I just finished our week of camp with our SFLCKids and while there I enjoyed a great conversation on how many people are no longer in children’s ministry positions. Everyone was talking about who graduated with them and headed into the children’s ministry field to only leave for one reason or another. Some of the reasons were very heart breaking due to they seemed to allow the children’s ministry to break them.
Why is it that children’s pastoring seems to have such a high rate of carnage? Here are just a few reasons, I am sure there are a ton more. Besides the senior pastor position, I believe leading in children’s ministry is the most difficult pastoral position to serve in. The list below is not true of every church (so please keep your hate mail), but more often than not, most of it is true in most churches.
– Is perhaps the least understood or appreciated pastoral level position in the church, as reflected in the fact that it is typically the lowest paid “leadership” position on the staff.
– Can be staffed (because of the lack of understanding, appreciation, and compensation) often by under-trained leaders, resulting in high turnover, not to mention discouragement and frustration.
– Is probably one of the most expensive groups to run effectively (due to society has made things for kids more expensive all around) but usually operates on the least amount of money.
– Usually is the largest single group in the church being served with the greatest physical, social, emotional, and mental developmental span of any in the church (babies through preteen)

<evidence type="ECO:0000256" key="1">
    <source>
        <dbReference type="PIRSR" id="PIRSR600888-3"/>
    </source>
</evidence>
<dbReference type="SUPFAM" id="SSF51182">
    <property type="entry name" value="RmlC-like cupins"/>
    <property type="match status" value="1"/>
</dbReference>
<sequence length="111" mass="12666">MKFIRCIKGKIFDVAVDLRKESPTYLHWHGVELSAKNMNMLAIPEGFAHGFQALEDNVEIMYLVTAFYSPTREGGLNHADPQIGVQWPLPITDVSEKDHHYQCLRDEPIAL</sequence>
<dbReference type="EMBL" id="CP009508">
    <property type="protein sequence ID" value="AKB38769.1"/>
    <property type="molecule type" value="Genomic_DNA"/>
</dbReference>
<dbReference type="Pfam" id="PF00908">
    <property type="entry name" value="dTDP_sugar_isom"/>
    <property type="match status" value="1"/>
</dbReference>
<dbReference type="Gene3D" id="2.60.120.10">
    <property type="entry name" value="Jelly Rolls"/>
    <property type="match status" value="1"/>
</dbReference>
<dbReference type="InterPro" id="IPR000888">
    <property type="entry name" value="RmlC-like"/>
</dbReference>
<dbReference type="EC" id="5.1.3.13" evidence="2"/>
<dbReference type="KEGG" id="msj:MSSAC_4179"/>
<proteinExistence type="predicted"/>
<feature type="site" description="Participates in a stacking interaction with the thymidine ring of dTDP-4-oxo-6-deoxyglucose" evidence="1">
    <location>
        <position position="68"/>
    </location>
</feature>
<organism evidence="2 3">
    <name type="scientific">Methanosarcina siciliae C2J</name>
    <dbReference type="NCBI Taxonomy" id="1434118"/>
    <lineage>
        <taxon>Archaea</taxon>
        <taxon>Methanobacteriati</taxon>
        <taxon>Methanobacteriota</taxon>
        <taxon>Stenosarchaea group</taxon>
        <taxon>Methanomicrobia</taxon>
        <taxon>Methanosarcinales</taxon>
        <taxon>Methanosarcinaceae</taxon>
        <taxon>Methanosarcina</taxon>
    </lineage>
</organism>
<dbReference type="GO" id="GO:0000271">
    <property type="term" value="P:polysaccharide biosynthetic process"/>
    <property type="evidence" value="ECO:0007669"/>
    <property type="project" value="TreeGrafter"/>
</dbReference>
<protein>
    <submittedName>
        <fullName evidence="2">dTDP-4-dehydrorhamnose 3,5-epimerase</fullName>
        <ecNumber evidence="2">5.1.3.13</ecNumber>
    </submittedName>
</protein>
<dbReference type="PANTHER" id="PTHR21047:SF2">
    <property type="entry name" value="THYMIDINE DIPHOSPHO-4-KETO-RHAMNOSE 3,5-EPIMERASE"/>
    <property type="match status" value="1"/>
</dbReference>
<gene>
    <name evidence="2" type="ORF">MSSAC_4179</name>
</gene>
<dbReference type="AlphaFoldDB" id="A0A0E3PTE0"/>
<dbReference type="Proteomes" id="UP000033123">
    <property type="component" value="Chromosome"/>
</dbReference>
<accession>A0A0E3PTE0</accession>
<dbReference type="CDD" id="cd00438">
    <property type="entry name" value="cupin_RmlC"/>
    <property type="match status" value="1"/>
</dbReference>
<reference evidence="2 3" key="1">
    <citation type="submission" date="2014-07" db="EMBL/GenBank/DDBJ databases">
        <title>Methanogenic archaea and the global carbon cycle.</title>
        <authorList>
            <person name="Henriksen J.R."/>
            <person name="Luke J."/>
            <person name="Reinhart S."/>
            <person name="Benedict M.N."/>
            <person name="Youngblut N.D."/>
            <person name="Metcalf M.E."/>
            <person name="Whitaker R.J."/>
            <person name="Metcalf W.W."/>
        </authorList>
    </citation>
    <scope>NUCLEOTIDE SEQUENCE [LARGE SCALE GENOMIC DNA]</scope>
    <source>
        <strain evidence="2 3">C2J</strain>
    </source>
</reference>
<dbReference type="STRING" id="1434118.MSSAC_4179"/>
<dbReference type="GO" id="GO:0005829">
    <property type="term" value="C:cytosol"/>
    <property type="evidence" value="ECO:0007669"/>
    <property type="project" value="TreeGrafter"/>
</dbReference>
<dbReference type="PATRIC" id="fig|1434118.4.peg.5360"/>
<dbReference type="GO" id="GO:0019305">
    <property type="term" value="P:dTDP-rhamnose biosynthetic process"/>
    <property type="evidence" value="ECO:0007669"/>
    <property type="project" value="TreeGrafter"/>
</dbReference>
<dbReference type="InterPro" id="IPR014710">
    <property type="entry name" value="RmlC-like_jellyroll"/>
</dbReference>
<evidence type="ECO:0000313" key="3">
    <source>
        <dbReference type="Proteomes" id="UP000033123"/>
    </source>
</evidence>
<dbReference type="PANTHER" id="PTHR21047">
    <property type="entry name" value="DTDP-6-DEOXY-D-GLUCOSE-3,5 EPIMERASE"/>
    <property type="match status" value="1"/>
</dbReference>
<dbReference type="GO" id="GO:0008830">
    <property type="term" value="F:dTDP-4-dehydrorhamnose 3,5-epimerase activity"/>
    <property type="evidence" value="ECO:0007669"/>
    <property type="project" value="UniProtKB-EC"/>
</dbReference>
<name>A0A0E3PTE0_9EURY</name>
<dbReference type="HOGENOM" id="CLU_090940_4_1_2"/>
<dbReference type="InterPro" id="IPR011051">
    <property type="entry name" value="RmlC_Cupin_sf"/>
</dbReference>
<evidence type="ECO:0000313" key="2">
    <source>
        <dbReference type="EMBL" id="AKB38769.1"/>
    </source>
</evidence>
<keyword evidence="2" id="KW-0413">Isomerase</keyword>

– Has the largest group of volunteers to lead and manage.
– Needs to be a master communicator with the kids, volunteer, parents and the grandparents. To keep kids engaged in your message while they live in a world that they have so much at their fingertips readily available to captivate their attentions. Communicate with volunteers who all give different amounts of time and make sure no one gets left out. With Parents and Grandparents who always want and need information well in advance and receive their information in several different ways.
– Needs the largest and most diverse teaching team – multiple teachers with multiple skills are necessary for various classes vs. the ability to get by with just one. Kids move from nursery to concrete thinkers than abstract through non reading and reading up through pre-teen ages. None of these are alike or can be treated as such.
– Requires the most specific and varied volunteer training (because of the developmental range and varied ministry requirements within that range). You must be a master in all or a great recruiter to see that all areas can be trained on.
– Security needs to be thought through at a whole new level
– The most spiritually impressionable group in the church, by far, with the opportunity to make the greatest overall impact in spiritual formation, but within the group that is least able to manage themselves.
The above is in no specific order. What would you add or disagree with?